Mohamed Bouattour

Mohamed Bouattour
Beaujon Hospital
Can you tell us a bit about yourself?
I am born in Tunisia 45 years ago and moved in France at my 26 years old. I am board certified in Gastroenterology-Hepatology and Medical Oncology. I am currently serving as the responsible of the Liver Oncology Unit at Beaujon University Hospital, holding this position since November 2007. This Unit aims to improve the management of patients with liver cancers (including hepatocellular carcinoma and biliary tract cancers, and rare liver tumors) and to offer them all validated treatment approaches and enrollment in clinical trials. I acquired my expertise in the field of the liver tumors during these years, and I am implicated in several preclinical and clinical researches regarding these topics. I work in close collaboration with a multidisciplinary skilled team including, liver surgeons, radiologists, oncologists, hepatologists and pathologists, to improve the management of patients with liver cancers. I am an investigator and sub investigator for several phase 1, 2 and 3 clinical trials for patients with primary liver cancers. I am a member of several national and international societies such as AASLD, EASL, ILCA and ASCO.
Personally, I am married with a pretty oncologist; we have a very nice boy, waiting for a happy event when my beauty girl comes in this world. We love travelling, sharing cooking and meeting other cultures.
Can you share one or two of your specific research interests?
I am especially involved and interested in management of primary liver cancers (hepatocellular carcinoma, biliary tract cancers and rare liver tumors) with a dedicated Unit only to manage these diseases. I am interested in new drugs and treatments development including (systemic treatment, genetic aberration - based medicine, personalized medicine…) as well as devices advances for treatment of primary liver cancers. Our group tries also to identify biomarkers of response and resistance to systemic treatments and involved in basic and clinical researches.
Why did you decide to specialize in hepatobiliary cancers?
I was a young investigator in 2010, when I met a wonderful multidisciplinary group in Beaujon Hospital. The majority of radiologist, pathologist, oncologist and surgeons were very interested in primary liver cancer and they work a lot to improve diagnosis management and care of patients with these disease. Many of them have a very long experience in this field, involved in many impacting works and papers. They transmit me their passion of these diseases.
Can you describe one of the unforgettable moments in your patients care or research that has impacted your career?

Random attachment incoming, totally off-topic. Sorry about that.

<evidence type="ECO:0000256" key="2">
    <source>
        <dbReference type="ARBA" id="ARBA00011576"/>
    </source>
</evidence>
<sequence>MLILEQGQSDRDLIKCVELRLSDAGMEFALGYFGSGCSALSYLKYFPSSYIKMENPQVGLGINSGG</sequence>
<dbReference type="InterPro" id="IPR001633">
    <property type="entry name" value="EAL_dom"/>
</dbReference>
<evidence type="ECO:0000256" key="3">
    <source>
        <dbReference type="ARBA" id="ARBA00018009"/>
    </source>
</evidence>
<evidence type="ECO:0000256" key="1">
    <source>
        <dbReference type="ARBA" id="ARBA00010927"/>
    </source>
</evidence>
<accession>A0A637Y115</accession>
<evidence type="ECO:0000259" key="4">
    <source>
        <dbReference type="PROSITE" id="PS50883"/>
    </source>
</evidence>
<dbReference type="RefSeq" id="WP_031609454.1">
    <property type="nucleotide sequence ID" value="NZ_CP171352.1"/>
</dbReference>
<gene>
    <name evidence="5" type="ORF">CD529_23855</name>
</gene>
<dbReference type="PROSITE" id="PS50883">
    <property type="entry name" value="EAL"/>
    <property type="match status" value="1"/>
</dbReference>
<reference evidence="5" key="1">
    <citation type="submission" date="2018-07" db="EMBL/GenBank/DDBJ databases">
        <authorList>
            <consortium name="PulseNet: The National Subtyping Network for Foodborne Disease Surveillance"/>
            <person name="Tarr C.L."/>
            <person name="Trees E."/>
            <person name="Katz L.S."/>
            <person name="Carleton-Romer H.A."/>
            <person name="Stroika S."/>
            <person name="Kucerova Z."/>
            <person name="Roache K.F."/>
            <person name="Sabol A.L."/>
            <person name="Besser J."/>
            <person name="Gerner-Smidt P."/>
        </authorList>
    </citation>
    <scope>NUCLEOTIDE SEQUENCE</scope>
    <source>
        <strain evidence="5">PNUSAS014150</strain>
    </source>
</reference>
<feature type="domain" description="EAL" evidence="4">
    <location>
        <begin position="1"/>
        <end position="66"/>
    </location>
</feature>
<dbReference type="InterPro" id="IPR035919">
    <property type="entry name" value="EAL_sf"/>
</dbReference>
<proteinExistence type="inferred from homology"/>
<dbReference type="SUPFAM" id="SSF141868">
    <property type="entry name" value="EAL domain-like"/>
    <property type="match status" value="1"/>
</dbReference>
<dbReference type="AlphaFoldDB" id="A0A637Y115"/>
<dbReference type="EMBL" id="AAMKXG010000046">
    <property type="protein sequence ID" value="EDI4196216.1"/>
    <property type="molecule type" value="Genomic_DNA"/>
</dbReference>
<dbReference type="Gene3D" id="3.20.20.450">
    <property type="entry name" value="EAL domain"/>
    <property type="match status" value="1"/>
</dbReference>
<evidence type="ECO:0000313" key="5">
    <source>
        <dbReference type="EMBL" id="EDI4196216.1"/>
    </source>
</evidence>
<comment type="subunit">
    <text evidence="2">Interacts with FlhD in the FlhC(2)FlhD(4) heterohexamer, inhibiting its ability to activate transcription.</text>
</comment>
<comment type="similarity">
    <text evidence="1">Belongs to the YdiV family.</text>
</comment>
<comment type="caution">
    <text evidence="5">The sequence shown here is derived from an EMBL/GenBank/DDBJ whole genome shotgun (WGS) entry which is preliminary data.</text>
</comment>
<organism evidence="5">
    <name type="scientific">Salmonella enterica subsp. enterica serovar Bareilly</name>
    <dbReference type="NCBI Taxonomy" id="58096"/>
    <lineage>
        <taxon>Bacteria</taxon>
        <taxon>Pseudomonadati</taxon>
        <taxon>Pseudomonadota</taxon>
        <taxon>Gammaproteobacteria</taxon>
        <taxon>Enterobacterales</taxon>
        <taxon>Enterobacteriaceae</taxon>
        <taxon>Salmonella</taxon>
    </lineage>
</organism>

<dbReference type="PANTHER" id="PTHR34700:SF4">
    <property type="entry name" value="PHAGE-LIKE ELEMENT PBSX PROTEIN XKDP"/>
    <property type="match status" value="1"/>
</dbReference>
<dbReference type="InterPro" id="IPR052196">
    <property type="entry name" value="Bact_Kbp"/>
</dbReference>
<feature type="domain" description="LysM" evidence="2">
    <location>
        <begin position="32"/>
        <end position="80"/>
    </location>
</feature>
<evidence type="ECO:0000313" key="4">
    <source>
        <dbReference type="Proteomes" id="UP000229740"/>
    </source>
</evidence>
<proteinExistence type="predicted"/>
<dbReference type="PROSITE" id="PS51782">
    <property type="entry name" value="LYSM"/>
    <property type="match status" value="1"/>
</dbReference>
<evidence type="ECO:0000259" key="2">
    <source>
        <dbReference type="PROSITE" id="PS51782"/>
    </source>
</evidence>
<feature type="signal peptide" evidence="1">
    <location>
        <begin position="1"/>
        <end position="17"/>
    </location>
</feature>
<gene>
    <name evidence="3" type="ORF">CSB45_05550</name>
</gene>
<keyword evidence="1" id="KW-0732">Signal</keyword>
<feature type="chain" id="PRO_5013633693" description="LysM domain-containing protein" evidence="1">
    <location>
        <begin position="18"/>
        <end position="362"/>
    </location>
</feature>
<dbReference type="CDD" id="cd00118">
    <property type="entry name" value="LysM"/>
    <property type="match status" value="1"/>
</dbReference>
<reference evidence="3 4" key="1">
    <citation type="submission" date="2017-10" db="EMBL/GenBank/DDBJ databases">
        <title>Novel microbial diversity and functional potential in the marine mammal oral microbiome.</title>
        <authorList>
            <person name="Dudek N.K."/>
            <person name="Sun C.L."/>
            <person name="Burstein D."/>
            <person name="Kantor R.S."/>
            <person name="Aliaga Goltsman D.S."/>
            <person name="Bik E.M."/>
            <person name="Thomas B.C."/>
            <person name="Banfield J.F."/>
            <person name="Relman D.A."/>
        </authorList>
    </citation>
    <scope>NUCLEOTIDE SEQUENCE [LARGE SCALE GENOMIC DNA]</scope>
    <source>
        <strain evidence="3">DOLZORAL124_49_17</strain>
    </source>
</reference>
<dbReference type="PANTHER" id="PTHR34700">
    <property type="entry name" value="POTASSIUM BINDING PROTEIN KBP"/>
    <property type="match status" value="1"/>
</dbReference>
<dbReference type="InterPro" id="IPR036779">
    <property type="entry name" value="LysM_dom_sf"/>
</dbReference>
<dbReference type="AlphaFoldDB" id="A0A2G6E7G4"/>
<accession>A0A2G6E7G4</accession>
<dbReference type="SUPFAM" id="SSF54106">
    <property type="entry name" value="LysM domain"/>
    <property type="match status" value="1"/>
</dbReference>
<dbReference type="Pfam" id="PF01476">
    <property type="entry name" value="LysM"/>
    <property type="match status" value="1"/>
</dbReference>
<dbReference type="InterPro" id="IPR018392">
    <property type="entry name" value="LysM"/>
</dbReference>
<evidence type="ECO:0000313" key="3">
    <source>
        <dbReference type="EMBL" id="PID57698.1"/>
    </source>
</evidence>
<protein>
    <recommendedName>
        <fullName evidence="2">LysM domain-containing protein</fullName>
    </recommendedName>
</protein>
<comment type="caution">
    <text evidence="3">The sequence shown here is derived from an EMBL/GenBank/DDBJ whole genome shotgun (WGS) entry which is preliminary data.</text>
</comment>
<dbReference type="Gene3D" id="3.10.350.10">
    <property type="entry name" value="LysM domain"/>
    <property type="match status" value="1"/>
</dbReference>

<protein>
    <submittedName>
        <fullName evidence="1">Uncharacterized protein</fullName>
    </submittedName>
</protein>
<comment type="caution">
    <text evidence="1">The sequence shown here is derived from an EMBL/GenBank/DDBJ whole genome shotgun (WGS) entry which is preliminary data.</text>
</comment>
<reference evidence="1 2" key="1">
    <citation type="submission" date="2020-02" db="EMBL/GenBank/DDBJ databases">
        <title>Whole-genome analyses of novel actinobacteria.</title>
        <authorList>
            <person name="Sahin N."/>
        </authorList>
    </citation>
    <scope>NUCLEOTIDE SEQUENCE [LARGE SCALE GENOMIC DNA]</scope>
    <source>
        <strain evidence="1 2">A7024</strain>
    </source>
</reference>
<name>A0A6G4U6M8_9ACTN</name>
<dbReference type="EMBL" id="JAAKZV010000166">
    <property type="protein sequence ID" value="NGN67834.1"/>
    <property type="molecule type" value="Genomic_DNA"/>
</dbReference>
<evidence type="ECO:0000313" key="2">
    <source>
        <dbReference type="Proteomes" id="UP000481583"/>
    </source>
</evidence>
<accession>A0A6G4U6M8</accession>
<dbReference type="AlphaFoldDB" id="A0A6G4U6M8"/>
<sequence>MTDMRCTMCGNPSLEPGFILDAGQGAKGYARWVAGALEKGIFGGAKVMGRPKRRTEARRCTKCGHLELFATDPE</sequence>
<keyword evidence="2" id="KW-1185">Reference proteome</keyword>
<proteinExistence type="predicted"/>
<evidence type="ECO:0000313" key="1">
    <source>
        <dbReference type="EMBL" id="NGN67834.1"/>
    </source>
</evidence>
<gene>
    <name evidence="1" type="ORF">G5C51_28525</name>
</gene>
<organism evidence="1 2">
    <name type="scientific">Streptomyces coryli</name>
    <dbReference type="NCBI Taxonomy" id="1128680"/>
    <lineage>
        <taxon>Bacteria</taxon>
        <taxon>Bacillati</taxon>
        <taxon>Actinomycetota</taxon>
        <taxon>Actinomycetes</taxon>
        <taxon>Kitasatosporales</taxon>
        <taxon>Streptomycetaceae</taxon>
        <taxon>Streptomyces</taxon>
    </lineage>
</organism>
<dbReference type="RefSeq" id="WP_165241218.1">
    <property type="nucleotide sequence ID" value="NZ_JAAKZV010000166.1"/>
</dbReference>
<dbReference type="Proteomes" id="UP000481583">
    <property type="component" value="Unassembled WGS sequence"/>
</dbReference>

One day, I started to follow a very young Italian-native patient, married with two young children. I have known her for 4 years, with each medical visit; she brings me a little note or a cartoon from her children, to thank me for what we are doing for her. Every Christmas, they make their typical Italian cake the Panettonne. Every time I think about it, about all my patients with their little intentions, I know why I'm fighting for them too…
Can you tell us one thing collaboration with colleagues could accomplish that you could not accomplish on your own?
I will say, probably nothing, without our fantastic collaborative team. Nurses, nurse's coordinators, doctor's colleagues, specialists… Everyone I owe him what is already accomplished and what will be accomplished. And of course, my patients, who trust us, who follow our recommendations, who are motivated to participate in a clinical trial, to be part of a cohort to improve knowledge on these diseases.
If you had access to one resource that would move your research forward, what would that resource be?
All tumor samples in the world 🙂
How did you learn about the Cholangiocarcinoma Foundation?
Almost by chance, I published a paper I think 8 years ago on mixed tumors, and one day I saw that it was cited by the cholangiocarcinoma foundation and quoted ... I think... I was I was flattered :)...After that, I make researches on the internet to know about their missions...
Can you tell us why you became a member of the ICRN?
I think that without international cooperative work, patient's improved care and prognosis will not be achieved before long decades. This international cooperation, knowledge and experience sharing yield a better understanding of the disease and strengthening of our forces to fight this disease